Spring is here and with it came a good snow pack and perfect snow for front range skiing. On Sunday Charlie T. and I climbed the West Ridge of Ptarmigan from the Rabbit Valley side. The route up was great - with freshly kicked steps from a party just ahead of us. We climbed both summits and stared down the north couloir; conditions were perfect. I then skied the west face - dropping down one of the couloirs in perfect shin deep powder.
I got home that afternoon and began thinking about the north couloir. The fresh stable snow beckoned so I called Todd and we made a plan. And then yesterday at 12:30 we set out and skied down Powerline pass to the base of the route. En-route we passed two climbers who had just climbed the route. They told us the snow as a little hard down low - but nice up high.
By 2:30 we were at the base of the route and skinning up. The snow quickly grew hard so we clipped on our ski crampons and continued up. However it got steeper and the snow harder so we soon pulled the skis and started booting. We had left our crampons at home thinking the snow would be soft; and thus the lower portion of the route went slowly as we carefully booted up the ice hard snow with our boots barely biting in at times. ( Read more... )
Charlie Sassara left an email last Thursday: "Want to try a route this Saturday? Call me." I read it slowly and then called, trying to figure out what the best excuse would be to not go. "I can't," I told him. "We just bought a house. I'm out of shape. My exercise has consisted of moving boxes and caulking." I tried to sound weak, even upping the pitch to elevate my whiny voice. "I'm just not in shape to go climbing."
"Ahh come on..." Charlie responded. "You've got a real job now. You've got a mortgage. The rest of your life is going to be like this. Get off the fucking couch and go climbing with me."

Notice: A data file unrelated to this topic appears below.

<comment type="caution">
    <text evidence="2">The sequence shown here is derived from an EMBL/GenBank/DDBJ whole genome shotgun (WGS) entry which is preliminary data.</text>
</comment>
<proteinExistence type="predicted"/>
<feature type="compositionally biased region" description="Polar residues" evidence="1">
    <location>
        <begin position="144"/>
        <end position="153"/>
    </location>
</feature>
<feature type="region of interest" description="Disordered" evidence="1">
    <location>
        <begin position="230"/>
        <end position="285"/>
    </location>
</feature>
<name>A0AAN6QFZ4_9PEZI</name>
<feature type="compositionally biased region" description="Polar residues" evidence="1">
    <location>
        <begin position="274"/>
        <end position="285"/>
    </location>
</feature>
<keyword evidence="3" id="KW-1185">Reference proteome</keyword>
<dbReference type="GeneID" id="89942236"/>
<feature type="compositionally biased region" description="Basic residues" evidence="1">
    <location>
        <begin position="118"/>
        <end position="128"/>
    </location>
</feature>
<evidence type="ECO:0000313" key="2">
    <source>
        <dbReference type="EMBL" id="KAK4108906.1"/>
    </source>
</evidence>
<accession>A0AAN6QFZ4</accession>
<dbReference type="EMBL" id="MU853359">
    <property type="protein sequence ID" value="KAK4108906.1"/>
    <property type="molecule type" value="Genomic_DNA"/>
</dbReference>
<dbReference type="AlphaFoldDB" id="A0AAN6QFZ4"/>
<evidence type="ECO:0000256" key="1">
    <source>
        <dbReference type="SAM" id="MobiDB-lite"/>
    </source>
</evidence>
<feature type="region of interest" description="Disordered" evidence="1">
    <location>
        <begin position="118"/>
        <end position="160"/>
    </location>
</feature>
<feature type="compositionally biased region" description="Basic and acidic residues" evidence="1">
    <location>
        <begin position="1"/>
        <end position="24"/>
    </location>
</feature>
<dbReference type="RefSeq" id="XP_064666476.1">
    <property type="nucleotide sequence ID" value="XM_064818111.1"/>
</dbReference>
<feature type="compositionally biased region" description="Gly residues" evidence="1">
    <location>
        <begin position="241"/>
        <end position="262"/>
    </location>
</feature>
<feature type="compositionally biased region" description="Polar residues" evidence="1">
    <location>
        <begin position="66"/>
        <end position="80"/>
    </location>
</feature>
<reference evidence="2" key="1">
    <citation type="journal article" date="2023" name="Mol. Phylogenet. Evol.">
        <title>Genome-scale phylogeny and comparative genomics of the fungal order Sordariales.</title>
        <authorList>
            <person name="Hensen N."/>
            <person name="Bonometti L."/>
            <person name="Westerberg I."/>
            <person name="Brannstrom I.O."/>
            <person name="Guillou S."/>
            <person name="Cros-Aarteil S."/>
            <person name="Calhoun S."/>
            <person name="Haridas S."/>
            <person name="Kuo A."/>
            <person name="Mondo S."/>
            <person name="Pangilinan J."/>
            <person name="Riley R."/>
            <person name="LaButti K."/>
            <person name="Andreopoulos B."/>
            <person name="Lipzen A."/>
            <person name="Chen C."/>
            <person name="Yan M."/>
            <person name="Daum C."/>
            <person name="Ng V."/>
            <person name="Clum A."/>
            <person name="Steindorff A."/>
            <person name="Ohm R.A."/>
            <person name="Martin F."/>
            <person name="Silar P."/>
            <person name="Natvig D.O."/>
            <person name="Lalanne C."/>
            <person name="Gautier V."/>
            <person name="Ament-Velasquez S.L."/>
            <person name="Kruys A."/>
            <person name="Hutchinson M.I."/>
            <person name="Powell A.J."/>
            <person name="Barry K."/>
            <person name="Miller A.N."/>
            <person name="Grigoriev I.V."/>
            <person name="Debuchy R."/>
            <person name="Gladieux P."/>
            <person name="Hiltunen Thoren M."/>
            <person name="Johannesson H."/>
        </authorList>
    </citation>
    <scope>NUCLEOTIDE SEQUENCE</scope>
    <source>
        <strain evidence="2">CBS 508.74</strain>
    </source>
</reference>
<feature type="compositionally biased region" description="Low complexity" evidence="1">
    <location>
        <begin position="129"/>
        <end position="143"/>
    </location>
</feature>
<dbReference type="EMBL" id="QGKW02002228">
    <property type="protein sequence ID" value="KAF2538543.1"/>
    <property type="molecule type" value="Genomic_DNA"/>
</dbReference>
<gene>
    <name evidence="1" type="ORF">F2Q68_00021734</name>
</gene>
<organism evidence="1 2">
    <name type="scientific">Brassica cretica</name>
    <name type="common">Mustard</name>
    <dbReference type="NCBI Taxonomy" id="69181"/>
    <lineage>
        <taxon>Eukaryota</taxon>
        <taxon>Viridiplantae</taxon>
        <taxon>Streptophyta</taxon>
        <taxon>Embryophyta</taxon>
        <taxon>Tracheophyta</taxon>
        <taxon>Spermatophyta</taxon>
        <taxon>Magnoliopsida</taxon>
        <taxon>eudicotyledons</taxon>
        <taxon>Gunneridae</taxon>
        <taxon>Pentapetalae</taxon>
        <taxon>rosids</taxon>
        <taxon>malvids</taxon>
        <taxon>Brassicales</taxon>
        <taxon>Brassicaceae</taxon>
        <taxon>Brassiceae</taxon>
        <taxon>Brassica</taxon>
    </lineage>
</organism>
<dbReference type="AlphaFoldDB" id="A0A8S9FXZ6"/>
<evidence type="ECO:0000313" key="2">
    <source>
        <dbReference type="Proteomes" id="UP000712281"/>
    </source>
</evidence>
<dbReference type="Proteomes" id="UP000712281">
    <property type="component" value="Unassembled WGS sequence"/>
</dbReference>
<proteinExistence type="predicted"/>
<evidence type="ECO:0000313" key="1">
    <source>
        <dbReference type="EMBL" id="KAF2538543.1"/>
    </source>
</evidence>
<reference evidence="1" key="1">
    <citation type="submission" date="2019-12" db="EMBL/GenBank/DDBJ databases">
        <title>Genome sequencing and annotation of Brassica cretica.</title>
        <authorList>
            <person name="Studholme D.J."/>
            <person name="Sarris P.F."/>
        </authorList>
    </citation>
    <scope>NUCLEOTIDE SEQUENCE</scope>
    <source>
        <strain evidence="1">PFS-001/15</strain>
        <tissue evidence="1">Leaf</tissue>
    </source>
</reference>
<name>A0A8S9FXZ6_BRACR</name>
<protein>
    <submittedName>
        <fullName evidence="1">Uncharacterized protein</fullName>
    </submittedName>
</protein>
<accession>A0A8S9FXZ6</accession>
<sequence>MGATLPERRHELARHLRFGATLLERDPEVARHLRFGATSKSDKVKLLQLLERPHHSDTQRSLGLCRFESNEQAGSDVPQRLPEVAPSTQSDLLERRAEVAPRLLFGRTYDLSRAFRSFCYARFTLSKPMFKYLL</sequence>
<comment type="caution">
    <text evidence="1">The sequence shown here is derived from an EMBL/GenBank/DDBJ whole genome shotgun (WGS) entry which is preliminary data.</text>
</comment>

I started to protest; after all me going climbing with Charlie means I would have to secretly pack ascenders. I stammered.. it was hard to argue with his logic. So I said yes.
So come Saturday Charlie and I trudged into the North face of the Wedge. After some discussion about options Charlie chose to ascend a series of gullies and dihedrals on a buttress just left of the couloir that drops from ridge right at obvious bend of the peak (climbers left of the rock routes). ( Read more... )
On Saturday, August 18th, Scott Hauser, Mark Selland and I packrafted 20-Mile. Recently this has become the trip to do in Anchorage and much has been written and said about it. We encountered 3 other pack-rafters other than ourselves and know of at least two others that were doing the trip as a weekend trip.
I won't say much about it - other than it's a classic trip! The trail up and over Berry Pass is an amazing achievement; one can almost imagine displaced gold miners slaving away making the road. I had heard that there was quite a bushwhack once you dropped down off of Berry Pass - but in the Chugach sense of 'bushwhack' it's hardly worth mentioning. There's a good trail the whole way so if you're looking for a brush extravaganza don't bother.
The river is mostly open except for one sweeper that is entirely across the channel. However it is easily portaged via a gravel bar. There are silvers running right now - and with them come speed boats and angry rednecks who refuse to slow down and will yell at you as they pass. ( Read more... )